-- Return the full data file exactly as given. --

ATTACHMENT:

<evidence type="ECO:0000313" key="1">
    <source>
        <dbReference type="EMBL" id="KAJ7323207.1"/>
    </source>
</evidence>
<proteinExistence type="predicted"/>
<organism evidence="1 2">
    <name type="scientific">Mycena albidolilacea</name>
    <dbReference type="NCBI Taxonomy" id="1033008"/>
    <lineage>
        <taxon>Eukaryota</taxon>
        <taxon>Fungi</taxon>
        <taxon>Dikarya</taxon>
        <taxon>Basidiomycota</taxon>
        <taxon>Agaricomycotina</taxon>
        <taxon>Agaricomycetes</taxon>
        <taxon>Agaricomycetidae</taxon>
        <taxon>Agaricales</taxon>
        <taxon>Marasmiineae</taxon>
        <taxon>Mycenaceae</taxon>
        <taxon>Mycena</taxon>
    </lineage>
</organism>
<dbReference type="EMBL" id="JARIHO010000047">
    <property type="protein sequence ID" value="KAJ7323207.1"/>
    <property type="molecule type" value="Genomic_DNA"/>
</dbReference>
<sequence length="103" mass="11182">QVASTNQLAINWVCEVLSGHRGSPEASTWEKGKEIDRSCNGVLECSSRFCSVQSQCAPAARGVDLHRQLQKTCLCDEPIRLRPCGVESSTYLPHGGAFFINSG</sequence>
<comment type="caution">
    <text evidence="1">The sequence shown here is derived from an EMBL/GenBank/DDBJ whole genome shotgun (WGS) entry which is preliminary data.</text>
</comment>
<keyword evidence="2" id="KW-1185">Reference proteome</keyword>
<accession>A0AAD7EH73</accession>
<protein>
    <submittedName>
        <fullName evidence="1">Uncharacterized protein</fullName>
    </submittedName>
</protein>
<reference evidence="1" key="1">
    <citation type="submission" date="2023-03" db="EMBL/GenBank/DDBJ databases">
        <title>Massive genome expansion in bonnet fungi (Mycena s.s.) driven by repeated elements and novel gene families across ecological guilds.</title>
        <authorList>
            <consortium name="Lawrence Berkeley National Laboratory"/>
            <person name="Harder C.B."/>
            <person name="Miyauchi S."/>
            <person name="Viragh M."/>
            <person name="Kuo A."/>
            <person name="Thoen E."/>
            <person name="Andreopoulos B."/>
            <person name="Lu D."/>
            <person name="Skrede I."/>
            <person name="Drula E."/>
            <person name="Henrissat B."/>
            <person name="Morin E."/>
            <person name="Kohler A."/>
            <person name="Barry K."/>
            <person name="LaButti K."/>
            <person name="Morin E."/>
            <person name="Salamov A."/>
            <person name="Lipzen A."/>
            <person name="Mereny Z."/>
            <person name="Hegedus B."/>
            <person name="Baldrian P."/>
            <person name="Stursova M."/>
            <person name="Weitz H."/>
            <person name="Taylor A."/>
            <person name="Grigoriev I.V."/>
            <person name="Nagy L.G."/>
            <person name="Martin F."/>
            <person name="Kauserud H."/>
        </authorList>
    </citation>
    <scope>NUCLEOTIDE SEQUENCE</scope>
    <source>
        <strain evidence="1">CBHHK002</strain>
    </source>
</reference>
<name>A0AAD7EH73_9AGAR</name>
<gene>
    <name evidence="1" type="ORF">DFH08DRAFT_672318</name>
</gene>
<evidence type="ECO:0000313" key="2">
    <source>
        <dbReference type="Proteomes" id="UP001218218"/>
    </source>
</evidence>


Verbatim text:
<evidence type="ECO:0000313" key="1">
    <source>
        <dbReference type="EMBL" id="KAJ7323207.1"/>
    </source>
</evidence>
<proteinExistence type="predicted"/>
<organism evidence="1 2">
    <name type="scientific">Mycena albidolilacea</name>
    <dbReference type="NCBI Taxonomy" id="1033008"/>
    <lineage>
        <taxon>Eukaryota</taxon>
        <taxon>Fungi</taxon>
        <taxon>Dikarya</taxon>
        <taxon>Basidiomycota</taxon>
        <taxon>Agaricomycotina</taxon>
        <taxon>Agaricomycetes</taxon>
        <taxon>Agaricomycetidae</taxon>
        <taxon>Agaricales</taxon>
        <taxon>Marasmiineae</taxon>
        <taxon>Mycenaceae</taxon>
        <taxon>Mycena</taxon>
    </lineage>
</organism>
<dbReference type="EMBL" id="JARIHO010000047">
    <property type="protein sequence ID" value="KAJ7323207.1"/>
    <property type="molecule type" value="Genomic_DNA"/>
</dbReference>
<sequence length="103" mass="11182">QVASTNQLAINWVCEVLSGHRGSPEASTWEKGKEIDRSCNGVLECSSRFCSVQSQCAPAARGVDLHRQLQKTCLCDEPIRLRPCGVESSTYLPHGGAFFINSG</sequence>
<comment type="caution">
    <text evidence="1">The sequence shown here is derived from an EMBL/GenBank/DDBJ whole genome shotgun (WGS) entry which is preliminary data.</text>
</comment>
<keyword evidence="2" id="KW-1185">Reference proteome</keyword>
<accession>A0AAD7EH73</accession>
<protein>
    <submittedName>
        <fullName evidence="1">Uncharacterized protein</fullName>
    </submittedName>
</protein>
<reference evidence="1" key="1">
    <citation type="submission" date="2023-03" db="EMBL/GenBank/DDBJ databases">
        <title>Massive genome expansion in bonnet fungi (Mycena s.s.) driven by repeated elements and novel gene families across ecological guilds.</title>
        <authorList>
            <consortium name="Lawrence Berkeley National Laboratory"/>
            <person name="Harder C.B."/>
            <person name="Miyauchi S."/>
            <person name="Viragh M."/>
            <person name="Kuo A."/>
            <person name="Thoen E."/>
            <person name="Andreopoulos B."/>
            <person name="Lu D."/>
            <person name="Skrede I."/>
            <person name="Drula E."/>
            <person name="Henrissat B."/>
            <person name="Morin E."/>
            <person name="Kohler A."/>
            <person name="Barry K."/>
            <person name="LaButti K."/>
            <person name="Morin E."/>
            <person name="Salamov A."/>
            <person name="Lipzen A."/>
            <person name="Mereny Z."/>
            <person name="Hegedus B."/>
            <person name="Baldrian P."/>
            <person name="Stursova M."/>
            <person name="Weitz H."/>
            <person name="Taylor A."/>
            <person name="Grigoriev I.V."/>
            <person name="Nagy L.G."/>
            <person name="Martin F."/>
            <person name="Kauserud H."/>
        </authorList>
    </citation>
    <scope>NUCLEOTIDE SEQUENCE</scope>
    <source>
        <strain evidence="1">CBHHK002</strain>
    </source>
</reference>
<name>A0AAD7EH73_9AGAR</name>
<gene>
    <name evidence="1" type="ORF">DFH08DRAFT_672318</name>
</gene>
<evidence type="ECO:0000313" key="2">
    <source>
        <dbReference type="Proteomes" id="UP001218218"/>
    </source>
</evidence>